The political right is the inevitable, rational product of an unequal society. At its inception, the modern Conservative Party was the political wing of the landed, aristocratic elite, determined to block demands for social change from below. When a modest extension of male suffrage was presented to Parliament in the 1830s, the hysterical Tory response included denouncing it as “a revolution that will overturn all the natural influences of rank and property”. With the advent of universal suffrage, it became impossible for the Tories to overtly present themselves as a political gravy train for the rich. To defend the interests of the established order, it was necessary to develop a wider popular appeal: whether by promising there was room at the top for the able and willing; through manipulating fears over, say, immigration or crime; by exploiting existing divisions in working-class communities.

The human ability to rationalise is powerful indeed. Most of us like to believe we’re “doing the right thing”: a politician introducing a policy that any independent observer will find drives people into poverty will privately justify it to themselves as necessary or unavoidable or for the long-term good of those affected. It allows people – on the right as well as left – to stubbornly believe things in spite of all the facts. Take Iain Duncan Smith, who has a track record of misusing statistics to favour his attack on the welfare state. A former ministerial colleague of his was adamant that Duncan Smith believed in his own righteousness – but, crucially, was capable of holding two contradictory ideas in his head at the same time.

All of our personalities are the complex products of our upbringings; of our interactions with parents, relatives, friends, strangers, those we dislike; of experiences, whether they be traumatic, frightening, exciting, pleasurable. We tend to see things through a prism: we judge the world through our accumulated prejudices and suppositions. That’s why two different people can look at one given episode and draw divergent, even opposition conclusions. New experiences can be used to reinforce our own world view; we can end up discarding those that contradict them.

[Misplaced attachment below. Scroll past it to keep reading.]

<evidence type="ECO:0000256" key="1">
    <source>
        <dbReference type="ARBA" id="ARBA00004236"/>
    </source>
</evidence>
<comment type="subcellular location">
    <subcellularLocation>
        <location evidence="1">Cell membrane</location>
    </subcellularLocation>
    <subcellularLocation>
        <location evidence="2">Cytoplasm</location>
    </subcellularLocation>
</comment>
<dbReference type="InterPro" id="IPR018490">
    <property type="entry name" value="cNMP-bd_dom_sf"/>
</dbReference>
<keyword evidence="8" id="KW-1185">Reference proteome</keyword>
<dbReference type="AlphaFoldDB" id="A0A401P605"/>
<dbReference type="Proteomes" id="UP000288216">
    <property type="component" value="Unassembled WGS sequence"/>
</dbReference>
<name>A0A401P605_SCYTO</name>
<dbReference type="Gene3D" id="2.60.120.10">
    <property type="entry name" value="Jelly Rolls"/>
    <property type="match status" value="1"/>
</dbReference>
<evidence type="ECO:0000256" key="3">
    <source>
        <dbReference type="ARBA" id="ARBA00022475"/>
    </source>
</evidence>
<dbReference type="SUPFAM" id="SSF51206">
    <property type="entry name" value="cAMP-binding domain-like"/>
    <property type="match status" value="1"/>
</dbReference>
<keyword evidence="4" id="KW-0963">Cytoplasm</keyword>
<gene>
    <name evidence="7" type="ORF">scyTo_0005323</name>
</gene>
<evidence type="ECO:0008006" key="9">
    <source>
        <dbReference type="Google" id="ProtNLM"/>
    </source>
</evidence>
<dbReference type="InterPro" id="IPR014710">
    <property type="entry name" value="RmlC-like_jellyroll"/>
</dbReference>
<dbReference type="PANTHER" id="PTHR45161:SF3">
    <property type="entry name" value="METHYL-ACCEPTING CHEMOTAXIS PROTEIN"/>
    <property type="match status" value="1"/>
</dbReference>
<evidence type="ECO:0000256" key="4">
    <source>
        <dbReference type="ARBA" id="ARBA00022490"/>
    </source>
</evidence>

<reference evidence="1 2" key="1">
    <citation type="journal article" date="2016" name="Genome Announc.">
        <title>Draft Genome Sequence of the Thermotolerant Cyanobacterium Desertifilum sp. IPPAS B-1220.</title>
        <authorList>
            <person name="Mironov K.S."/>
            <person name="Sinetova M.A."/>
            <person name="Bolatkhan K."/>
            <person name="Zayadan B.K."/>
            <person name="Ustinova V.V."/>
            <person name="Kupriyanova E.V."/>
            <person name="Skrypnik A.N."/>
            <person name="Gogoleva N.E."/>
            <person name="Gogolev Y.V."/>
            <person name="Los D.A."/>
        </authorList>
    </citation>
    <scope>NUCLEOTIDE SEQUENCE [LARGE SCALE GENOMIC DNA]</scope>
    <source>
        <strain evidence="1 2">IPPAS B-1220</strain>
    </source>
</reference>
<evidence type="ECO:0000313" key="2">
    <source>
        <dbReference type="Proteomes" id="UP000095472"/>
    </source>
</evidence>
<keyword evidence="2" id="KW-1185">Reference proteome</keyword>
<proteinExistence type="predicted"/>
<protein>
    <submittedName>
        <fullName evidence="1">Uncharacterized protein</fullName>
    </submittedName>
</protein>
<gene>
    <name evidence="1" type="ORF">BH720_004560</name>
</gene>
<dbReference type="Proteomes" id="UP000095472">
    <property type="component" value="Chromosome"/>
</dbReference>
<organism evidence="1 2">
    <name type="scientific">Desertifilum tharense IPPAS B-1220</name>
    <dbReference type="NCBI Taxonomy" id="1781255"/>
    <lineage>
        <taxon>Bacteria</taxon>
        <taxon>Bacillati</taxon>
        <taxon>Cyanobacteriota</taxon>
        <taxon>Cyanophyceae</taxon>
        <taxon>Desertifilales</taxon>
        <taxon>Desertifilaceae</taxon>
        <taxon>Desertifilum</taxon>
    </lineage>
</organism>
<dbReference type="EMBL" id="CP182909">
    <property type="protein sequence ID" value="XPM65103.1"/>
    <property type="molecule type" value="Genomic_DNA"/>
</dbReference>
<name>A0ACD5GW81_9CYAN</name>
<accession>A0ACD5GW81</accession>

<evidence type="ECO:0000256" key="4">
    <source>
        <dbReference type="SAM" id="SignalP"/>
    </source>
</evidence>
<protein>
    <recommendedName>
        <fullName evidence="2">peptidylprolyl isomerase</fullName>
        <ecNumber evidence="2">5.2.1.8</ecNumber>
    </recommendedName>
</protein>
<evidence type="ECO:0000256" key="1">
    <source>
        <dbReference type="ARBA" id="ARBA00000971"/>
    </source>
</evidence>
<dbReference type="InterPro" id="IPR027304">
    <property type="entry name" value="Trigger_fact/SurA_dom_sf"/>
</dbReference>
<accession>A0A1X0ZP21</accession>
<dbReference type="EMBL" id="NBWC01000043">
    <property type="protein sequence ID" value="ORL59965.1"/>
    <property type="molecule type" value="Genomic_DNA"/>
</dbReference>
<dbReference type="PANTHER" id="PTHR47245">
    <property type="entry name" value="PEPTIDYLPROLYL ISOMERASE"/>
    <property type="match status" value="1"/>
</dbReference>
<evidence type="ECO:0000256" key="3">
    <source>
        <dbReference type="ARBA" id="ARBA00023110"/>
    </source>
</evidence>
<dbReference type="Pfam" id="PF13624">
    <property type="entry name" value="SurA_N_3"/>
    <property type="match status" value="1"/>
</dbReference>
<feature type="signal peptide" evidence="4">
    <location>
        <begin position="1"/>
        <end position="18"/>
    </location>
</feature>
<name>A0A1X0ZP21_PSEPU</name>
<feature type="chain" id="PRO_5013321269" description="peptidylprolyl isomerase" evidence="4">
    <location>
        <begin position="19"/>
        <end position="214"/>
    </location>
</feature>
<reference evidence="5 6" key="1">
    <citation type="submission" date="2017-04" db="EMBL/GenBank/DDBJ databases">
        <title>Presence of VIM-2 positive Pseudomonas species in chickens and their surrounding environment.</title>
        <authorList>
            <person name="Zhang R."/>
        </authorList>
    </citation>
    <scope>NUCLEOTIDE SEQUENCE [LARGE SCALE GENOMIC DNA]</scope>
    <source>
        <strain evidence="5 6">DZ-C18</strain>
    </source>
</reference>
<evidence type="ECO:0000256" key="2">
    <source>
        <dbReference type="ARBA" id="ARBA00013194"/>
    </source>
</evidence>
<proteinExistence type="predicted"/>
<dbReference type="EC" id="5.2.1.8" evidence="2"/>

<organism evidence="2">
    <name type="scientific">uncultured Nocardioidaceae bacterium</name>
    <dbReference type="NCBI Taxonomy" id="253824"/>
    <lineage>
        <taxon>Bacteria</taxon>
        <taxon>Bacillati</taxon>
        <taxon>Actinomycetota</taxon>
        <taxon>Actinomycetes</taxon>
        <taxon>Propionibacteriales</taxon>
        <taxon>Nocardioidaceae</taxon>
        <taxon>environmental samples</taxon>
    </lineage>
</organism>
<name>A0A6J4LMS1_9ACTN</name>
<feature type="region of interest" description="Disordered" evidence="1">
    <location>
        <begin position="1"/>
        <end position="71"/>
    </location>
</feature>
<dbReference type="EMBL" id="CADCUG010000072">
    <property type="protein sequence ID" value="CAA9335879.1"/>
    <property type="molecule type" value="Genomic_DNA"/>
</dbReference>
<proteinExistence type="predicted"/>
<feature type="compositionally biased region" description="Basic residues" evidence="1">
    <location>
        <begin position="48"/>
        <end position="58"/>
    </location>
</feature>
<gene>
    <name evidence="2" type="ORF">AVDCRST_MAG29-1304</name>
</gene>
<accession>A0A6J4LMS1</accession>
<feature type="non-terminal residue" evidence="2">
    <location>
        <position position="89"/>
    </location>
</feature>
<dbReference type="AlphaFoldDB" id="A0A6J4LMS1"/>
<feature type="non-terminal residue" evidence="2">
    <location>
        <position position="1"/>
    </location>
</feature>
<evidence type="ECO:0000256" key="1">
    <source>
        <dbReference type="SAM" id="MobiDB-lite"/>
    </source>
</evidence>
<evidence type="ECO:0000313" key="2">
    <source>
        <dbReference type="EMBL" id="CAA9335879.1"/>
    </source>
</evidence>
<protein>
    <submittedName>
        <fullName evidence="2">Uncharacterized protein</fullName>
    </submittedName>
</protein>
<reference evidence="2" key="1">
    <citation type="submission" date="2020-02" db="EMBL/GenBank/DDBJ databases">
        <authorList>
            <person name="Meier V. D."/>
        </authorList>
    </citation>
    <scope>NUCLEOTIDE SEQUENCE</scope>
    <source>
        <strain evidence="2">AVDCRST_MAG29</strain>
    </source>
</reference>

As is well known, the Tory front-bench is drawn from the most privileged sections of society. Such a background can – though not inevitably – lead to a failure to understand why people may struggle to get by. It means mixing with other prosperous people, who they may see as the real drivers of prosperity who just need to be left to their own devices, freed from meddling governments and unions. It is a background that may produce a belief that all who work hard can prosper, because it causes too much insecurity to acknowledge the odds stacked in their favour from birth. No wonder, then, so many of them end up worshipping “self-reliance”: the idea that all should pull themselves up by their bootstraps, the implication being that those who fail to do so are personally to blame. Easy, then, to justify policies that benefit the rich (who you see as noble wealth-creators) and punish the poor (who you see as those too feckless to climb the social ladder without prodding).

The right is not evil. Neither is it simply “misguided” or “wrong”. It is a symptom, or a reflection, of how our society is structured. Talk of “evil” is best left to theologians. Demonising the right may make us feel good; but it won’t help defeat them.